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Leucadia artist Thom Byrne will debut "Steel + Bone," his latest collection of assemblage sculptures at Folio Interior Design in Del Mar. Photo by Jordan P. Ingram
Leucadia artist Thom Byrne will debut "Steel + Bone," his latest collection of assemblage sculptures at Folio Interior Design in Del Mar. Photo by Jordan P. Ingram
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Leucadia artist Thom Byrne to debut new exhibit in Del Mar

DEL MAR — Dental equipment. Ice cream scoops. Vintage metal hair dryers. Rusted airplane washers.

After more than three decades as a decorative finisher, Leucadia artist Thom Byrne has shifted his creative vision, transforming flea market miscellany into a collection of polished automatons for his upcoming “Steel + Bone” exhibit on May 26 at Folio Interior Design in Del Mar. 

A self-taught artist who has earned international acclaim for his works specializing in abstract painting and mixed media, Byrne’s pop-up gallery will showcase his latest exploration into assemblage art, a medium arising from his love of rummaging for treasures at swap meets and garage sales. 

“I’ve always gone to flea markets,” Byrne told The Coast News. “I’ve always been interested in shapes. I always built models and customized my own stuff. I look at things, and say, ‘Wow, that would make a great head or bust.’” 

Byrne’s metallic robots, roughly the size of a toddler, are the result of countless painstaking hours of craftsmanship, each feature clearly defined in striking detail.  

Thom Byrne's first robot sculpture, "Neobium," wil be on display for his "Steel + Bone" exhibit on May 26 in Del Mar. Photo by Jordan P. Ingram
Thom Byrne’s first robot sculpture, “Neobium,” will be on display as part of his “Steel + Bone” exhibit on May 26 in Del Mar. Photo by Jordan P. Ingram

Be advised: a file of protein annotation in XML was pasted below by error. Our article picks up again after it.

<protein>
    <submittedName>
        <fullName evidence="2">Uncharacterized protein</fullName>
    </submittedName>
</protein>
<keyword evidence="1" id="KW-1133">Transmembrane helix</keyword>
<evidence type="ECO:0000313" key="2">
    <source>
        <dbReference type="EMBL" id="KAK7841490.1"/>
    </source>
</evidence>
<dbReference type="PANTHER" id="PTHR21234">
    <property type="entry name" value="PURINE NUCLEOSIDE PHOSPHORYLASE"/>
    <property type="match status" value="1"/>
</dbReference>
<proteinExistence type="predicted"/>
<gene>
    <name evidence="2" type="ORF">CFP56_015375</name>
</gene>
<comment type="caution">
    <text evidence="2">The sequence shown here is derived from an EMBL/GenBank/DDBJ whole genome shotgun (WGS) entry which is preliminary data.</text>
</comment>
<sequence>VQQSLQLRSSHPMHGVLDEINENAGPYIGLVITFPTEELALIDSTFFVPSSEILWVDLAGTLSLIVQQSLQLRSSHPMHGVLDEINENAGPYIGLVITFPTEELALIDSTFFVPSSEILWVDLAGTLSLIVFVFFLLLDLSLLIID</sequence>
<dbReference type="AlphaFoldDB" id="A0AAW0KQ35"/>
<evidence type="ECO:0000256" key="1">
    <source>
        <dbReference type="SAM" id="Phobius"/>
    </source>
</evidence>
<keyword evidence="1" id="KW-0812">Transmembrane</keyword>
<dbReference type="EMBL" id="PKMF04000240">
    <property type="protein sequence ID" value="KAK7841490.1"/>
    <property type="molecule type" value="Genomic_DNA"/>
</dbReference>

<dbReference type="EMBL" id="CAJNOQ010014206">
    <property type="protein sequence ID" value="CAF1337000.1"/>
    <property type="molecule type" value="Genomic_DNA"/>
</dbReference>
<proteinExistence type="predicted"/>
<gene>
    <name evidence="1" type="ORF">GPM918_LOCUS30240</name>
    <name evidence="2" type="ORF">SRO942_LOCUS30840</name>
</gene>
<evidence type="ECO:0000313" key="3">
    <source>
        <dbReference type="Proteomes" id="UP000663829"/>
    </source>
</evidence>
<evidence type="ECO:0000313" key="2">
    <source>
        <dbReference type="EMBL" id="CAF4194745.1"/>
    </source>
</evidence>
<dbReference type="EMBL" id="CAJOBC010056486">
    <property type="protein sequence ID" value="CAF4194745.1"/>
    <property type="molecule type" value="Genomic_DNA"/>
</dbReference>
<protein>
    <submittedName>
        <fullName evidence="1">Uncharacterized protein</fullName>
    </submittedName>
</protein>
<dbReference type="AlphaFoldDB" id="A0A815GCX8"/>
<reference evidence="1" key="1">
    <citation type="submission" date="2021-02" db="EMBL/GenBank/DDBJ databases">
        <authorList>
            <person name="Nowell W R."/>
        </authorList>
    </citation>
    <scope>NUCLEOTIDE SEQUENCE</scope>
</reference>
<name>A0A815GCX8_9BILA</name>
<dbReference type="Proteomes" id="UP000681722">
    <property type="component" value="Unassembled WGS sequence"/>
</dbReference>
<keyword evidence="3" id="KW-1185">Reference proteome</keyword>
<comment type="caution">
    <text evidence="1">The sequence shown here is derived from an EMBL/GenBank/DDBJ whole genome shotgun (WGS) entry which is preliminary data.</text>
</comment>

The idea for this project came toward the end of Byrne’s long and established career as a decorative finisher. Byrne’s work painting decorative murals, wood graining, sponging and glazing earned him high-end clients from New York City to Rancho Santa Fe and beyond.

Despite his success, however, at some point, Byrne said he needed a change.

“About five years ago, I just said it’s time to do something different,” Byrne said. “I got tired of painting and running a crew. It was time to do something I wanted to do. And I’d always been interested in assemblage art.”

After putting away the work brushes and turning to his vast (and meticulously organized) library of scrapyard curios, Byrne said his first droid, “Neobium,” who sits in ruthful contemplation, came together surprisingly quickly. 

“My very first (robot sculpture) was an accumulation of years not doing what I wanted to do,” Byrne said. “It was magical. (The project) flew together. The parts I found fit without having to adjust them. I realized I can do this.”

The robot’s shoulders were formed with a pair of 1950s steel hairdryers and the rib cage was created with valves and other pieces of dental anesthetic parts Byrne had found at a flea market in Mexico City.